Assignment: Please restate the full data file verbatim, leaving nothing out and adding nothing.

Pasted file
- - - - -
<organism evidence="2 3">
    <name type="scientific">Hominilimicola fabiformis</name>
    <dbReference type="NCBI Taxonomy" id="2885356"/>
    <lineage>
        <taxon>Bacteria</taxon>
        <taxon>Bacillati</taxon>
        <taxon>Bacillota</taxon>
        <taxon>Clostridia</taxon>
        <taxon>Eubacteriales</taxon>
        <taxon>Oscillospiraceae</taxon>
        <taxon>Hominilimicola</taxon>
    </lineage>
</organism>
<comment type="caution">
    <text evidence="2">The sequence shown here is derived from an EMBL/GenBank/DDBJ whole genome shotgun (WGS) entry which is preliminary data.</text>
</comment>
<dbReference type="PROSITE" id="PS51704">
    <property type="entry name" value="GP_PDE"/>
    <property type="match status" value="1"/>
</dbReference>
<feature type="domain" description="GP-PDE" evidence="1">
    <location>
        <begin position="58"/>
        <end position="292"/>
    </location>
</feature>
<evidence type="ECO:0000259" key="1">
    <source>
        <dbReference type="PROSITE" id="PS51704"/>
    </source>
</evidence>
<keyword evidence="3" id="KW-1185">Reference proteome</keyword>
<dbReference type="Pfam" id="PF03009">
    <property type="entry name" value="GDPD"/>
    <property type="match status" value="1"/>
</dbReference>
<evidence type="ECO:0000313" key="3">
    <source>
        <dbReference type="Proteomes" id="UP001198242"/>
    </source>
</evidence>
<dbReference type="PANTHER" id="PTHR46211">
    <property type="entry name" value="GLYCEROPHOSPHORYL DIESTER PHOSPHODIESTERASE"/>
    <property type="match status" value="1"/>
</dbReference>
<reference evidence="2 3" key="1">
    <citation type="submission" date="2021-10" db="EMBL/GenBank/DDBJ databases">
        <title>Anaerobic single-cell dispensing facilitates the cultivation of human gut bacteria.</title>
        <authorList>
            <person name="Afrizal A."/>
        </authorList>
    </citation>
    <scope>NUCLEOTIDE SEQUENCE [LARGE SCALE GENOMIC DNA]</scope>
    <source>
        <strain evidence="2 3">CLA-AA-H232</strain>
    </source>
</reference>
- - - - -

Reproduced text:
<organism evidence="2 3">
    <name type="scientific">Hominilimicola fabiformis</name>
    <dbReference type="NCBI Taxonomy" id="2885356"/>
    <lineage>
        <taxon>Bacteria</taxon>
        <taxon>Bacillati</taxon>
        <taxon>Bacillota</taxon>
        <taxon>Clostridia</taxon>
        <taxon>Eubacteriales</taxon>
        <taxon>Oscillospiraceae</taxon>
        <taxon>Hominilimicola</taxon>
    </lineage>
</organism>
<comment type="caution">
    <text evidence="2">The sequence shown here is derived from an EMBL/GenBank/DDBJ whole genome shotgun (WGS) entry which is preliminary data.</text>
</comment>
<dbReference type="PROSITE" id="PS51704">
    <property type="entry name" value="GP_PDE"/>
    <property type="match status" value="1"/>
</dbReference>
<feature type="domain" description="GP-PDE" evidence="1">
    <location>
        <begin position="58"/>
        <end position="292"/>
    </location>
</feature>
<evidence type="ECO:0000259" key="1">
    <source>
        <dbReference type="PROSITE" id="PS51704"/>
    </source>
</evidence>
<keyword evidence="3" id="KW-1185">Reference proteome</keyword>
<dbReference type="Pfam" id="PF03009">
    <property type="entry name" value="GDPD"/>
    <property type="match status" value="1"/>
</dbReference>
<evidence type="ECO:0000313" key="3">
    <source>
        <dbReference type="Proteomes" id="UP001198242"/>
    </source>
</evidence>
<dbReference type="PANTHER" id="PTHR46211">
    <property type="entry name" value="GLYCEROPHOSPHORYL DIESTER PHOSPHODIESTERASE"/>
    <property type="match status" value="1"/>
</dbReference>
<reference evidence="2 3" key="1">
    <citation type="submission" date="2021-10" db="EMBL/GenBank/DDBJ databases">
        <title>Anaerobic single-cell dispensing facilitates the cultivation of human gut bacteria.</title>
        <authorList>
            <person name="Afrizal A."/>
        </authorList>
    </citation>
    <scope>NUCLEOTIDE SEQUENCE [LARGE SCALE GENOMIC DNA]</scope>
    <source>
        <strain evidence="2 3">CLA-AA-H232</strain>
    </source>
</reference>